The Unlikely Pilgrimage of Harold Fry team on modern Britain

Rachel Joyce’s best-selling novel The Unlikely Pilgrimage of Harold Fry is a quintessentially British story of caring and kindness across the country.

The book, which has now been turned into a film starring Jim Broadbent, centres on a man who walks from Devon to Northumberland in hopes of saving his friend who has terminal cancer. Along the way, he meets an assortment of people from across the economic spectrum as they all offer a helping hand on his physically demanding journey.

For Joyce, that message is more important now than when she first wrote Harold Fry’s adventure over a decade ago.

The Unlikely Pilgrimage of Harold Fry is in cinemas from 28 April.

Video transcript

JACK SHEPERD: You wrote the book and it came out 10 years ago or so?


JACK SHEPERD: And it feels like the themes of kindness, and caring, faith-- they feel more relevant now than maybe ever, especially post-COVID. Is that a surprising revelation or do you think those themes are just timeless in themselves?

RACHEL JOYCE: Oh, I love this question because I was thinking about it only today. I think-- when I wrote the book-- and it was actually, sort of, 12 years ago I was writing it-- when you write something for the first time, there are sometimes themes and ideas that I would say are coming from the unconscious, that you don't completely understand what they are but you know that they're right there heading in some, kind of, direction with the argument.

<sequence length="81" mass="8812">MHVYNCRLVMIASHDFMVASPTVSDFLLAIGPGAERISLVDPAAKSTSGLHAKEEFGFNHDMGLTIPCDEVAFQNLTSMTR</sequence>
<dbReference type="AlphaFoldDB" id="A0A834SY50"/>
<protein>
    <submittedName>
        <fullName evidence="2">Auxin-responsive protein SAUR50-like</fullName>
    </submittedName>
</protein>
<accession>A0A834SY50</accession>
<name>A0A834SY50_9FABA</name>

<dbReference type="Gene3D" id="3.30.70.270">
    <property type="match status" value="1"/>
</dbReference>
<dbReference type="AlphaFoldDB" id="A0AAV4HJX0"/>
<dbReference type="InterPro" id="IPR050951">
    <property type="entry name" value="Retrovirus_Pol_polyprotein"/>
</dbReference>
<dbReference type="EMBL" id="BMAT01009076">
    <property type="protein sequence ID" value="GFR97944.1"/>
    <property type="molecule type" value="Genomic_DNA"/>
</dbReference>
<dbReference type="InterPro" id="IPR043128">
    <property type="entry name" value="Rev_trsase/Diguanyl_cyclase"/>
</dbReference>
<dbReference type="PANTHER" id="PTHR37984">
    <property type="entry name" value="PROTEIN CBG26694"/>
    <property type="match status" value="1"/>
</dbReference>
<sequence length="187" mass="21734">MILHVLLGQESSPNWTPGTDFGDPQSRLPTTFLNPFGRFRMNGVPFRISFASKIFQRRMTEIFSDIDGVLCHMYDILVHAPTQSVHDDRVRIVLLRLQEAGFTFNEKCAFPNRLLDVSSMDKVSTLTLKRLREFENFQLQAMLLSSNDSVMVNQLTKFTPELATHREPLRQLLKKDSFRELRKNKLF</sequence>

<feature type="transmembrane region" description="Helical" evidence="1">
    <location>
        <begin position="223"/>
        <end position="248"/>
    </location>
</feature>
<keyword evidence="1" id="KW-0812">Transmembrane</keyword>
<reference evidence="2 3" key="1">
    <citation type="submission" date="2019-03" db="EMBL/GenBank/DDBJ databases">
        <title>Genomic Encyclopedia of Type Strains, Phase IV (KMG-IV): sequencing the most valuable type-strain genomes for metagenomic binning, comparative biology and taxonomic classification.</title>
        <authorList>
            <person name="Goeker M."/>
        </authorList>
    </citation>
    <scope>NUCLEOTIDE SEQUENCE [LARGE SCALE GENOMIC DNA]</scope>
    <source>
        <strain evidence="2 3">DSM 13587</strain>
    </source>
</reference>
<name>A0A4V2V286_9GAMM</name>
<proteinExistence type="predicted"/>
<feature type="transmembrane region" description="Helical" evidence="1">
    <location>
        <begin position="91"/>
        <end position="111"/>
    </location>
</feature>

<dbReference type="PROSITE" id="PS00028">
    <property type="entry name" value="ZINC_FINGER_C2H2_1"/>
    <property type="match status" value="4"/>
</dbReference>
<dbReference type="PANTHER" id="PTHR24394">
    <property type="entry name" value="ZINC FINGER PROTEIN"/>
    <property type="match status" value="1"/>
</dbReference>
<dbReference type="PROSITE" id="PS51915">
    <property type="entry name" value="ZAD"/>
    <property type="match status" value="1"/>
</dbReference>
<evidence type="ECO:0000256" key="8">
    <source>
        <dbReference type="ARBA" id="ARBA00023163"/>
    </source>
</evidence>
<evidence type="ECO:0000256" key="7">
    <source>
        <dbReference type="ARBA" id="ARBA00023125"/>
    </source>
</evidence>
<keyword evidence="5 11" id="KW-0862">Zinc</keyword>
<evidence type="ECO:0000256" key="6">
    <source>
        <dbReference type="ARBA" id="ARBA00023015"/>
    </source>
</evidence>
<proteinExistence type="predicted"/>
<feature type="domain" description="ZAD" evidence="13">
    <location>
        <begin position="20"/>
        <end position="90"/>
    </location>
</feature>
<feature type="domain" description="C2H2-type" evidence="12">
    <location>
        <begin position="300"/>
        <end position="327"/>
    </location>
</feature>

But when you reexamine it for a screenplay, you really look at what you've got and those themes about-- I mean, it's really bad manners to quote from your own book, but things like, you know, if we-- if-- there's too much sense and we've got to think more about faith-- not in the sense of, sort of, spiritual faith but, you know, what are we-- what have we-- we've got so technical and we don't kind of communicate with one another properly, you know? We're not as connected with nature. These things all seem more pertinent now than they did 12 years ago. I mean, even the mobile-- kind of, walking out without your mobile 12 years ago was not such a big deal, I think, as it is now. So in a way, I feel that post-COVID, it's actually become more-- the story is more relevant and more heightened.

JIM BROADBENT: In Harold's journey, I think, he-- having been very closed off-- soon into his journey he meets people and he immediately tells them, oh, yes, I'm going to visit a friend, she's dying of cancer in Northumberland, and I'm going to walk. He's sharing immediately-- as he gets walking, and immediately start sharing with complete strangers what he's up to even before he's got to the first shop he reaches when he goes to get a pint of milk. That's to say he's already communicating, which he hasn't-- clearly hasn't been communicating with his wife for years. But he's-- as soon as he starts walking he's communicating and he's growing as he walks. There's a world within him which he didn't know existed really.

PENELOPE WILTON: She's led by him actually. At first she can't-- she can't take it on board. She has to have her things around her. She can't let go. And then she slowly realizes that she will have to let go. And once she starts, she won't stop.